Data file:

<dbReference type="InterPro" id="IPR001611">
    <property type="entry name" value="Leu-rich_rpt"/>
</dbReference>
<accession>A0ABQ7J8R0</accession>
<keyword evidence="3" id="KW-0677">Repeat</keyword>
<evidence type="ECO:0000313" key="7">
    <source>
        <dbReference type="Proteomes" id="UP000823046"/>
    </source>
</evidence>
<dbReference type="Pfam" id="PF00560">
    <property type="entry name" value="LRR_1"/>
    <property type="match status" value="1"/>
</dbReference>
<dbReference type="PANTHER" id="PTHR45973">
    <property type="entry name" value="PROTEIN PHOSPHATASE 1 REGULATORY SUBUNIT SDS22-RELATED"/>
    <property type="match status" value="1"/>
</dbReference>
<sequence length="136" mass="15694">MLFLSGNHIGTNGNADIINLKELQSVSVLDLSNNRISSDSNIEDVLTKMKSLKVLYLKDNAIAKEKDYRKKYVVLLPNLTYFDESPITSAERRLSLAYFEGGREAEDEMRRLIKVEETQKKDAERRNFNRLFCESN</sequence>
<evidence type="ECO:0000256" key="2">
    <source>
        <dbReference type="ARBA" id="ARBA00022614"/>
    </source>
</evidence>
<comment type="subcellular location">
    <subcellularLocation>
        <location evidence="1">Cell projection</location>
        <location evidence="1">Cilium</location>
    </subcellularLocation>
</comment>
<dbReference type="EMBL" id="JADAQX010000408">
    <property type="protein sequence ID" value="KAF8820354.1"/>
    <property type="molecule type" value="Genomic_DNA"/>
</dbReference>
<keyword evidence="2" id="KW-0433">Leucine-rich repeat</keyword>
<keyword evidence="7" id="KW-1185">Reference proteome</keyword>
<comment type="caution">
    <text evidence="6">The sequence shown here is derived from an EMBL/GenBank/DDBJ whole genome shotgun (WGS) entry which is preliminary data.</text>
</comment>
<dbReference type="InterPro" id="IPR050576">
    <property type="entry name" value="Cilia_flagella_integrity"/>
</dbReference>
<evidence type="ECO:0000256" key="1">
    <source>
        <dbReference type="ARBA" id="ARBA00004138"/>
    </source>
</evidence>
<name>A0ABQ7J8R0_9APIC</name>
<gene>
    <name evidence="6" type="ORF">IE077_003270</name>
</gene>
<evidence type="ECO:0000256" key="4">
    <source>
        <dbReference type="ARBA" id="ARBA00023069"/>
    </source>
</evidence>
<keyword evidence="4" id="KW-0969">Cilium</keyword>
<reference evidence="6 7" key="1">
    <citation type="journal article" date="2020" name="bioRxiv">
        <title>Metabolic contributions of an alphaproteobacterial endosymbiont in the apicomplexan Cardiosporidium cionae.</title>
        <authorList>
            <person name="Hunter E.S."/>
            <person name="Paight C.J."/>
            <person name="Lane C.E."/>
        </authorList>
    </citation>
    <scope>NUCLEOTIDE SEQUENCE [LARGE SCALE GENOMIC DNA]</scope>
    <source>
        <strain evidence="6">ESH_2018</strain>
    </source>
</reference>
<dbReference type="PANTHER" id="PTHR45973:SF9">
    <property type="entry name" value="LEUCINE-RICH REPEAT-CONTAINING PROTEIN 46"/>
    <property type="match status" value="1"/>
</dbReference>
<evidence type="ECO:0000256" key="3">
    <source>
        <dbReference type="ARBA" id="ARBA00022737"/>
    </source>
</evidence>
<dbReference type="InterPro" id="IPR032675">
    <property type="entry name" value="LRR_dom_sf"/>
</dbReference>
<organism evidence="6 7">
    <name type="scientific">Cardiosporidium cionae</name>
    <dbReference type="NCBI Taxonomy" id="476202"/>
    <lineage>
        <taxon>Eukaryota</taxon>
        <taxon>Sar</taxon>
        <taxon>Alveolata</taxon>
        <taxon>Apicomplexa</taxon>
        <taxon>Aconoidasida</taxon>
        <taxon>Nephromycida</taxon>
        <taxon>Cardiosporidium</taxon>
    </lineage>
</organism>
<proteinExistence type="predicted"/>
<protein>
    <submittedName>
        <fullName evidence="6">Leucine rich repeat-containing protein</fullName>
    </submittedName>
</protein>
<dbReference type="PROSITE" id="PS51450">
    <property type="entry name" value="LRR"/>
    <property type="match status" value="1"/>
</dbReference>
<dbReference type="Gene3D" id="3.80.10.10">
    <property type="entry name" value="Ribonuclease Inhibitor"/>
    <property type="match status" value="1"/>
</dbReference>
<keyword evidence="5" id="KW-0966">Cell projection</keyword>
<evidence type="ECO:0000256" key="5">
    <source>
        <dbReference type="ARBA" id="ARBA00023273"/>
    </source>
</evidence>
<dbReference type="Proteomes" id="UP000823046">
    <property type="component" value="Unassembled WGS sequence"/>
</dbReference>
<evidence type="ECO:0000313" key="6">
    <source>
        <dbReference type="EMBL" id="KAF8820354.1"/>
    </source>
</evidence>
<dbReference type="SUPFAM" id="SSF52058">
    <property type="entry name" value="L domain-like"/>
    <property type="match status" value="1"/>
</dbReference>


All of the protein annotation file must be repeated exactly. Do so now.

<dbReference type="InterPro" id="IPR001611">
    <property type="entry name" value="Leu-rich_rpt"/>
</dbReference>
<accession>A0ABQ7J8R0</accession>
<keyword evidence="3" id="KW-0677">Repeat</keyword>
<evidence type="ECO:0000313" key="7">
    <source>
        <dbReference type="Proteomes" id="UP000823046"/>
    </source>
</evidence>
<dbReference type="Pfam" id="PF00560">
    <property type="entry name" value="LRR_1"/>
    <property type="match status" value="1"/>
</dbReference>
<dbReference type="PANTHER" id="PTHR45973">
    <property type="entry name" value="PROTEIN PHOSPHATASE 1 REGULATORY SUBUNIT SDS22-RELATED"/>
    <property type="match status" value="1"/>
</dbReference>
<sequence length="136" mass="15694">MLFLSGNHIGTNGNADIINLKELQSVSVLDLSNNRISSDSNIEDVLTKMKSLKVLYLKDNAIAKEKDYRKKYVVLLPNLTYFDESPITSAERRLSLAYFEGGREAEDEMRRLIKVEETQKKDAERRNFNRLFCESN</sequence>
<evidence type="ECO:0000256" key="2">
    <source>
        <dbReference type="ARBA" id="ARBA00022614"/>
    </source>
</evidence>
<comment type="subcellular location">
    <subcellularLocation>
        <location evidence="1">Cell projection</location>
        <location evidence="1">Cilium</location>
    </subcellularLocation>
</comment>
<dbReference type="EMBL" id="JADAQX010000408">
    <property type="protein sequence ID" value="KAF8820354.1"/>
    <property type="molecule type" value="Genomic_DNA"/>
</dbReference>
<keyword evidence="2" id="KW-0433">Leucine-rich repeat</keyword>
<keyword evidence="7" id="KW-1185">Reference proteome</keyword>
<comment type="caution">
    <text evidence="6">The sequence shown here is derived from an EMBL/GenBank/DDBJ whole genome shotgun (WGS) entry which is preliminary data.</text>
</comment>
<dbReference type="InterPro" id="IPR050576">
    <property type="entry name" value="Cilia_flagella_integrity"/>
</dbReference>
<evidence type="ECO:0000256" key="1">
    <source>
        <dbReference type="ARBA" id="ARBA00004138"/>
    </source>
</evidence>
<name>A0ABQ7J8R0_9APIC</name>
<gene>
    <name evidence="6" type="ORF">IE077_003270</name>
</gene>
<evidence type="ECO:0000256" key="4">
    <source>
        <dbReference type="ARBA" id="ARBA00023069"/>
    </source>
</evidence>
<keyword evidence="4" id="KW-0969">Cilium</keyword>
<reference evidence="6 7" key="1">
    <citation type="journal article" date="2020" name="bioRxiv">
        <title>Metabolic contributions of an alphaproteobacterial endosymbiont in the apicomplexan Cardiosporidium cionae.</title>
        <authorList>
            <person name="Hunter E.S."/>
            <person name="Paight C.J."/>
            <person name="Lane C.E."/>
        </authorList>
    </citation>
    <scope>NUCLEOTIDE SEQUENCE [LARGE SCALE GENOMIC DNA]</scope>
    <source>
        <strain evidence="6">ESH_2018</strain>
    </source>
</reference>
<dbReference type="PANTHER" id="PTHR45973:SF9">
    <property type="entry name" value="LEUCINE-RICH REPEAT-CONTAINING PROTEIN 46"/>
    <property type="match status" value="1"/>
</dbReference>
<evidence type="ECO:0000256" key="3">
    <source>
        <dbReference type="ARBA" id="ARBA00022737"/>
    </source>
</evidence>
<dbReference type="InterPro" id="IPR032675">
    <property type="entry name" value="LRR_dom_sf"/>
</dbReference>
<organism evidence="6 7">
    <name type="scientific">Cardiosporidium cionae</name>
    <dbReference type="NCBI Taxonomy" id="476202"/>
    <lineage>
        <taxon>Eukaryota</taxon>
        <taxon>Sar</taxon>
        <taxon>Alveolata</taxon>
        <taxon>Apicomplexa</taxon>
        <taxon>Aconoidasida</taxon>
        <taxon>Nephromycida</taxon>
        <taxon>Cardiosporidium</taxon>
    </lineage>
</organism>
<proteinExistence type="predicted"/>
<protein>
    <submittedName>
        <fullName evidence="6">Leucine rich repeat-containing protein</fullName>
    </submittedName>
</protein>
<dbReference type="PROSITE" id="PS51450">
    <property type="entry name" value="LRR"/>
    <property type="match status" value="1"/>
</dbReference>
<dbReference type="Gene3D" id="3.80.10.10">
    <property type="entry name" value="Ribonuclease Inhibitor"/>
    <property type="match status" value="1"/>
</dbReference>
<keyword evidence="5" id="KW-0966">Cell projection</keyword>
<evidence type="ECO:0000256" key="5">
    <source>
        <dbReference type="ARBA" id="ARBA00023273"/>
    </source>
</evidence>
<dbReference type="Proteomes" id="UP000823046">
    <property type="component" value="Unassembled WGS sequence"/>
</dbReference>
<evidence type="ECO:0000313" key="6">
    <source>
        <dbReference type="EMBL" id="KAF8820354.1"/>
    </source>
</evidence>
<dbReference type="SUPFAM" id="SSF52058">
    <property type="entry name" value="L domain-like"/>
    <property type="match status" value="1"/>
</dbReference>